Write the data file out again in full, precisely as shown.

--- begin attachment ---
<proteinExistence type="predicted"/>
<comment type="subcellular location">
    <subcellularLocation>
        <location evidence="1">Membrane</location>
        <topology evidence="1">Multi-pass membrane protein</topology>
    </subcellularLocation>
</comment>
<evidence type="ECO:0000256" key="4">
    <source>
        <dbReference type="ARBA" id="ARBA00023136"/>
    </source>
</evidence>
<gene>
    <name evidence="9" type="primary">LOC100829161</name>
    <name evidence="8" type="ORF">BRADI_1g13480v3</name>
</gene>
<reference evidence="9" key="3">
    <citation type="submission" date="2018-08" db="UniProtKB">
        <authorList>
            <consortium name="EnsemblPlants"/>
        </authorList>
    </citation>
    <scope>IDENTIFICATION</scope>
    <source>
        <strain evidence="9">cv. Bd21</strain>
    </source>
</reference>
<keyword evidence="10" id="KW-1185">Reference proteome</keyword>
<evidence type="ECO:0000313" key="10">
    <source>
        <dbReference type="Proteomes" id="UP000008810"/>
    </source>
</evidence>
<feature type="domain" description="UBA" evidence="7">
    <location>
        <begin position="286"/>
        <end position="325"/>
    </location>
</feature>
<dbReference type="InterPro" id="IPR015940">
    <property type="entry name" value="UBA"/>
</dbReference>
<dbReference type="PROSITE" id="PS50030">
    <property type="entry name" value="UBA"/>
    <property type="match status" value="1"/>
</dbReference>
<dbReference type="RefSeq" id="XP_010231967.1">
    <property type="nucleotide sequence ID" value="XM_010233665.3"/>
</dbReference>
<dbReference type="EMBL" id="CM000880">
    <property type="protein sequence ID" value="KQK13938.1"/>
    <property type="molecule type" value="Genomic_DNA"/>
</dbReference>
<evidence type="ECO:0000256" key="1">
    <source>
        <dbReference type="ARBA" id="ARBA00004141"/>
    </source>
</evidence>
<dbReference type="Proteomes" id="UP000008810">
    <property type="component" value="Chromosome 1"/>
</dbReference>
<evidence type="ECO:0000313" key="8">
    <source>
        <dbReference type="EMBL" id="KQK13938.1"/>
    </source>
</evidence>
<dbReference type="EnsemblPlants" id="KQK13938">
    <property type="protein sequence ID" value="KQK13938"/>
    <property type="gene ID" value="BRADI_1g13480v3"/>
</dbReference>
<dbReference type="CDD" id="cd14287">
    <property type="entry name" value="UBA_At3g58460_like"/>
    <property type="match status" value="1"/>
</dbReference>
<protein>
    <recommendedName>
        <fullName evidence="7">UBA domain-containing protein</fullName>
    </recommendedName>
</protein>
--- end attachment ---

<proteinExistence type="predicted"/>
<comment type="subcellular location">
    <subcellularLocation>
        <location evidence="1">Membrane</location>
        <topology evidence="1">Multi-pass membrane protein</topology>
    </subcellularLocation>
</comment>
<evidence type="ECO:0000256" key="4">
    <source>
        <dbReference type="ARBA" id="ARBA00023136"/>
    </source>
</evidence>
<gene>
    <name evidence="9" type="primary">LOC100829161</name>
    <name evidence="8" type="ORF">BRADI_1g13480v3</name>
</gene>
<reference evidence="9" key="3">
    <citation type="submission" date="2018-08" db="UniProtKB">
        <authorList>
            <consortium name="EnsemblPlants"/>
        </authorList>
    </citation>
    <scope>IDENTIFICATION</scope>
    <source>
        <strain evidence="9">cv. Bd21</strain>
    </source>
</reference>
<keyword evidence="10" id="KW-1185">Reference proteome</keyword>
<evidence type="ECO:0000313" key="10">
    <source>
        <dbReference type="Proteomes" id="UP000008810"/>
    </source>
</evidence>
<feature type="domain" description="UBA" evidence="7">
    <location>
        <begin position="286"/>
        <end position="325"/>
    </location>
</feature>
<dbReference type="InterPro" id="IPR015940">
    <property type="entry name" value="UBA"/>
</dbReference>
<dbReference type="PROSITE" id="PS50030">
    <property type="entry name" value="UBA"/>
    <property type="match status" value="1"/>
</dbReference>
<dbReference type="RefSeq" id="XP_010231967.1">
    <property type="nucleotide sequence ID" value="XM_010233665.3"/>
</dbReference>
<dbReference type="EMBL" id="CM000880">
    <property type="protein sequence ID" value="KQK13938.1"/>
    <property type="molecule type" value="Genomic_DNA"/>
</dbReference>
<evidence type="ECO:0000256" key="1">
    <source>
        <dbReference type="ARBA" id="ARBA00004141"/>
    </source>
</evidence>
<dbReference type="Proteomes" id="UP000008810">
    <property type="component" value="Chromosome 1"/>
</dbReference>
<evidence type="ECO:0000313" key="8">
    <source>
        <dbReference type="EMBL" id="KQK13938.1"/>
    </source>
</evidence>
<dbReference type="EnsemblPlants" id="KQK13938">
    <property type="protein sequence ID" value="KQK13938"/>
    <property type="gene ID" value="BRADI_1g13480v3"/>
</dbReference>
<dbReference type="CDD" id="cd14287">
    <property type="entry name" value="UBA_At3g58460_like"/>
    <property type="match status" value="1"/>
</dbReference>
<protein>
    <recommendedName>
        <fullName evidence="7">UBA domain-containing protein</fullName>
    </recommendedName>
</protein>